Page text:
Lot 96. Postage Currency used as Postage. A 5¢ FR.1230 (Milton 1R5.4) mounted to the upper left of an envelope and postmarked “New York September 20 9PM 1901.” The identical postmark appears at the right of the envelope. One of the very few known indisputably genuine uses of postage currency as postage (750-UP). Purchased by Milt from Fractional Currency Inc in 1994 at the Memphis show. Sold for $770. This same example sold twice more both at exactly $2,300. At the Tom O'Mara HA sale in September 2005 and from the Peter Gamble collection auction by HA in January 2008.

Lot 98. Postally Used Fractional Currency.

Lot 98. Postally Used Fractional Currency. A 5¢ First issue note has been used as a stamp to mail a letter which is postmarked September 18, 1901. Although not specifically authorized for use as postage, First issue notes occasionally, although rarely, were pressed into service as stamps. This five cent note on its plain cover appears to have been used as postage rather than a gimmick, souvenir or hobby stunt. (500-up). rom Abe Kosoff's 1971 sale of the Julian Marks Collection. Sold for $577.50.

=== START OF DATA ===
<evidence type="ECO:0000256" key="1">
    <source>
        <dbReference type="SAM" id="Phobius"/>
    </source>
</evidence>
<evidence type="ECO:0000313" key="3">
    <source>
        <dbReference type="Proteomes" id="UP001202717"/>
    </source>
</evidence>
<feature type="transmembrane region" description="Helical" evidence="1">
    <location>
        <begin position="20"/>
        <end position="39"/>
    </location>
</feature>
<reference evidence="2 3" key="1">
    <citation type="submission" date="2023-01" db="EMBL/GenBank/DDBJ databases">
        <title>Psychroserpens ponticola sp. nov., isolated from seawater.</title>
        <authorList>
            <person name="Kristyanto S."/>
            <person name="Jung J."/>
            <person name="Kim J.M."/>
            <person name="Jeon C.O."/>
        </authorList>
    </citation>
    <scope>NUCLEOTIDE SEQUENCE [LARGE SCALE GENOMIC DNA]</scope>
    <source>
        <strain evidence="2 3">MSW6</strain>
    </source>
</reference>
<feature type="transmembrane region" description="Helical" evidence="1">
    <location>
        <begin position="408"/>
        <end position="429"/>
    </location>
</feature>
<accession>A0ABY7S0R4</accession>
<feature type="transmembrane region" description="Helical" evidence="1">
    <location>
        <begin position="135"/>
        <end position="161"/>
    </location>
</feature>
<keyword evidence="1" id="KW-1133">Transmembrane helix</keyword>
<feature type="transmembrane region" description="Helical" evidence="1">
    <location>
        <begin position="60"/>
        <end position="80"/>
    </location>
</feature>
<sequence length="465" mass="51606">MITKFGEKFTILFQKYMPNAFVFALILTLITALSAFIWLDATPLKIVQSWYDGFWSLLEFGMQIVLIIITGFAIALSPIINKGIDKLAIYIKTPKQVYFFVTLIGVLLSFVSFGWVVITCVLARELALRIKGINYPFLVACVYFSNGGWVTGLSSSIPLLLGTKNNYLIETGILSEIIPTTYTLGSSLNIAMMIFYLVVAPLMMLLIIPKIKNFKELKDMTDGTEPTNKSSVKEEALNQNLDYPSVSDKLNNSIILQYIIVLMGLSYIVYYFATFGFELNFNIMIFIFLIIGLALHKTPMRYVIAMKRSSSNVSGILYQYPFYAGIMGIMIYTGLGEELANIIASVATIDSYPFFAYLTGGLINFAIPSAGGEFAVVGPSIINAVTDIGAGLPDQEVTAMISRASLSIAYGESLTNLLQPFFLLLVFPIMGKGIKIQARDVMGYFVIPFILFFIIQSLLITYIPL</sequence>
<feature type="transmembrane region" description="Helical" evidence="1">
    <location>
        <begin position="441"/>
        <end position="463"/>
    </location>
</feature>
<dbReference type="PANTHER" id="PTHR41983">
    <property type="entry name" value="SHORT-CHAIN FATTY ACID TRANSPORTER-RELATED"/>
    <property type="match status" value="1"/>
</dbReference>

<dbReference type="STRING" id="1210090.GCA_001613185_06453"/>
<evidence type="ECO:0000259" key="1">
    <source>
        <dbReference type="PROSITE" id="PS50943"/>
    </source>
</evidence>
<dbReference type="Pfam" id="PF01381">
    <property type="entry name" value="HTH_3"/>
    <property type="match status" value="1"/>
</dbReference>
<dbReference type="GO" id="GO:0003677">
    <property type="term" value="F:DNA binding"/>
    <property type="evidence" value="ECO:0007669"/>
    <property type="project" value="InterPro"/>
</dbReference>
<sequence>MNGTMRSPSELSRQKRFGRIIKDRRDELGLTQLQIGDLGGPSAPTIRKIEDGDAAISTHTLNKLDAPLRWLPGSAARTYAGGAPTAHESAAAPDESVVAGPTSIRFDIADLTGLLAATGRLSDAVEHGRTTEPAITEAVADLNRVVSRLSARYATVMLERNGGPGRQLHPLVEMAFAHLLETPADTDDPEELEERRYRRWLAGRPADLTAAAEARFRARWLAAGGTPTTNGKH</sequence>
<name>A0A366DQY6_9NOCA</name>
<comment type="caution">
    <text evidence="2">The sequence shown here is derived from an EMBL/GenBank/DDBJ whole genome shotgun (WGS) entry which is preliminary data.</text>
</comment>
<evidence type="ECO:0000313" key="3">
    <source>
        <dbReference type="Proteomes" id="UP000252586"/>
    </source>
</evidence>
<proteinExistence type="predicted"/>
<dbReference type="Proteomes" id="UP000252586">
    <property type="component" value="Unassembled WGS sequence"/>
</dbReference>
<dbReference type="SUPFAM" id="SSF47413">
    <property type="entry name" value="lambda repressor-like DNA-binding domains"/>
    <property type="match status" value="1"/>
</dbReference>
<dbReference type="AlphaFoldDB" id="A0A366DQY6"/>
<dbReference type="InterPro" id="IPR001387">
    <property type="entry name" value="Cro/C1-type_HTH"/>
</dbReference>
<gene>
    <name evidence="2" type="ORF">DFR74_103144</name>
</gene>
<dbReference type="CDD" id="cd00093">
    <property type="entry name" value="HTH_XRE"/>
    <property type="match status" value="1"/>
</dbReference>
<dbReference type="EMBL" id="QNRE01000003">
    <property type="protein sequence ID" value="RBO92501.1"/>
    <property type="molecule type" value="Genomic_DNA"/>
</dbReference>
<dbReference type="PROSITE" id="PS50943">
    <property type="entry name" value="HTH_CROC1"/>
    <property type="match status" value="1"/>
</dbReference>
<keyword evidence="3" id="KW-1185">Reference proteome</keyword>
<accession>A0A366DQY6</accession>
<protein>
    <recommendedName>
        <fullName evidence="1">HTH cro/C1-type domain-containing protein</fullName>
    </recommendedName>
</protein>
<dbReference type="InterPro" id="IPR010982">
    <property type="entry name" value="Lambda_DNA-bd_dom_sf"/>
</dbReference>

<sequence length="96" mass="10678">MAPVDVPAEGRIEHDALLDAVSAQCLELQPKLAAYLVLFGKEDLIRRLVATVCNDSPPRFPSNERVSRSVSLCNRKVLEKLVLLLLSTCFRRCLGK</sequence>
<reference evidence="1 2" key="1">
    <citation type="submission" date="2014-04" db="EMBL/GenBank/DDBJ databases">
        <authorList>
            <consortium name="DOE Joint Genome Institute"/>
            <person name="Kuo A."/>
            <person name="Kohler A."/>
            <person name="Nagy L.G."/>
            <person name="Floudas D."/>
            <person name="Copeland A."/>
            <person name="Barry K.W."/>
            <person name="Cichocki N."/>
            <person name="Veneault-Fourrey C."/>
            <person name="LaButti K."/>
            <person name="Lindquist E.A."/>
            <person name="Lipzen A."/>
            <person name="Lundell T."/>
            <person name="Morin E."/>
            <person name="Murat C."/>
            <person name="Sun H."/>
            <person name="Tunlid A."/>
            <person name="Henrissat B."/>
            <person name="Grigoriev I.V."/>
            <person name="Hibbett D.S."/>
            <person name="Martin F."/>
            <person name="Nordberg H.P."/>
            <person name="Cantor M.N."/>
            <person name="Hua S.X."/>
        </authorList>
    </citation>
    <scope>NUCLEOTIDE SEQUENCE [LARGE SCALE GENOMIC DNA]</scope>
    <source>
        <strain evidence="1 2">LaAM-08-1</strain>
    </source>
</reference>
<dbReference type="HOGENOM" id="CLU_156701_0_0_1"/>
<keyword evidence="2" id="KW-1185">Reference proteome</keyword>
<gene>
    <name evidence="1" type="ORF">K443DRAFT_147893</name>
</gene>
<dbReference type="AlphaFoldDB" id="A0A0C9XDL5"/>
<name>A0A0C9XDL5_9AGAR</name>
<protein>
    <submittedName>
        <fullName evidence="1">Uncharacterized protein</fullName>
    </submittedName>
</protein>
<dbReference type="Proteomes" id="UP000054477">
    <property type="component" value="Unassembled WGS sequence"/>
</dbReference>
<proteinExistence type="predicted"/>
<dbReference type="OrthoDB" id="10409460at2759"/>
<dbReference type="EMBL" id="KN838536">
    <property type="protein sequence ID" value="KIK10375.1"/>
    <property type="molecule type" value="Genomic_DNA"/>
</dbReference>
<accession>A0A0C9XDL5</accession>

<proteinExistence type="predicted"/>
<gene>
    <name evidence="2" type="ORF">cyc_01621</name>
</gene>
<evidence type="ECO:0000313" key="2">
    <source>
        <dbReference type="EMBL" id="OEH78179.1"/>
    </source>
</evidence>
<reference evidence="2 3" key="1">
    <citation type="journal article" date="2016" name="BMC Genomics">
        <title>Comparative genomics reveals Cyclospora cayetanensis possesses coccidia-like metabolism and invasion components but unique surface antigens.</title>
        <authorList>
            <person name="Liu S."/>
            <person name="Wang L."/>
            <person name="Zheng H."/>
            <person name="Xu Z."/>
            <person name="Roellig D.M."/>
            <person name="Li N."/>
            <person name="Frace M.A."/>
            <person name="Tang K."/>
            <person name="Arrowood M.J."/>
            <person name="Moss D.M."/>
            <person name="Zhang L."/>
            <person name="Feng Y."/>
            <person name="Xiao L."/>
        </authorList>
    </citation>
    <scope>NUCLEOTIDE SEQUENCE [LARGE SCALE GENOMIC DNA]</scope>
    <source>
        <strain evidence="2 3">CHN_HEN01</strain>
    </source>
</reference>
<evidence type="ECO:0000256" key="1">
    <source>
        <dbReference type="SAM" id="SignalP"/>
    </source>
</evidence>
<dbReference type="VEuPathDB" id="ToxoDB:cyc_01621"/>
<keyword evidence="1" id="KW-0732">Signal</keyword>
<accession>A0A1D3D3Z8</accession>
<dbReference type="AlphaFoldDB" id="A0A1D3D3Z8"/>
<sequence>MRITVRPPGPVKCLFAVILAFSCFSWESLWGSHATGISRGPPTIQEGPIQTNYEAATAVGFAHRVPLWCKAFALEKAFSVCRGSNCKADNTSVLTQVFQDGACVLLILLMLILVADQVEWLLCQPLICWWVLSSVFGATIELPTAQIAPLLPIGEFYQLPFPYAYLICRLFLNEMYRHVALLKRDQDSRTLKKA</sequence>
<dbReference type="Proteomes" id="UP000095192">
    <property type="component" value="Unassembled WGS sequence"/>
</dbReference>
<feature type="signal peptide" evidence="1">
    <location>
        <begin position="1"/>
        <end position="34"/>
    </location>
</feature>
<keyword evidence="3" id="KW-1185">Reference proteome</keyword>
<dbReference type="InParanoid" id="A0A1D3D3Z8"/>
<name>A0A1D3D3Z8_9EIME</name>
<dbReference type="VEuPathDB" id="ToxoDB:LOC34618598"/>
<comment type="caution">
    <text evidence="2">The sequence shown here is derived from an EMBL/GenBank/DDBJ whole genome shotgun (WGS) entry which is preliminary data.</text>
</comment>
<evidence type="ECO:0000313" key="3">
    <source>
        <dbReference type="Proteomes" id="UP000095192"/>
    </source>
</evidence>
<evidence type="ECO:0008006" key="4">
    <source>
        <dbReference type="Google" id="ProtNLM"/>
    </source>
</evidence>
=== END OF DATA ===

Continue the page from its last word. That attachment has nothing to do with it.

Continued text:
For more information about the Society of Paper Money Collectors, see:



After work Tuesday May 10, 2016 I pointed my car toward downtown Alexandria, VA for the monthly meeting of Nummis Nova, my Northern Virginia numismatic social club. Aaron Packard was our host, and the venue was Southside 815 at 815 S. Washington street.

I was the first to arrive at about 5:30pm. As the staff set up our table Eric Schena arrived. We sat down and began chatting. I ordered a draft beer and showed Eric some new books I'd brought along.

Coin Albums Volume Two 1849 Philadelphia Mint Strikes Gold Cover_American-GoldSilver

Regulars Julian Leidman, Joe Leidman and Gene Brandenburg were unable to make it. Seated across from me and Eric were Dave Schenkman and Jon Radel. To my right was Robert Hoppensteadt. Other attendees included Tom Kays, Joe Esposito, Lenny Goldberg, our host Aaron Packard, Steve Bishop, Mike Packard and Wayne Herndon.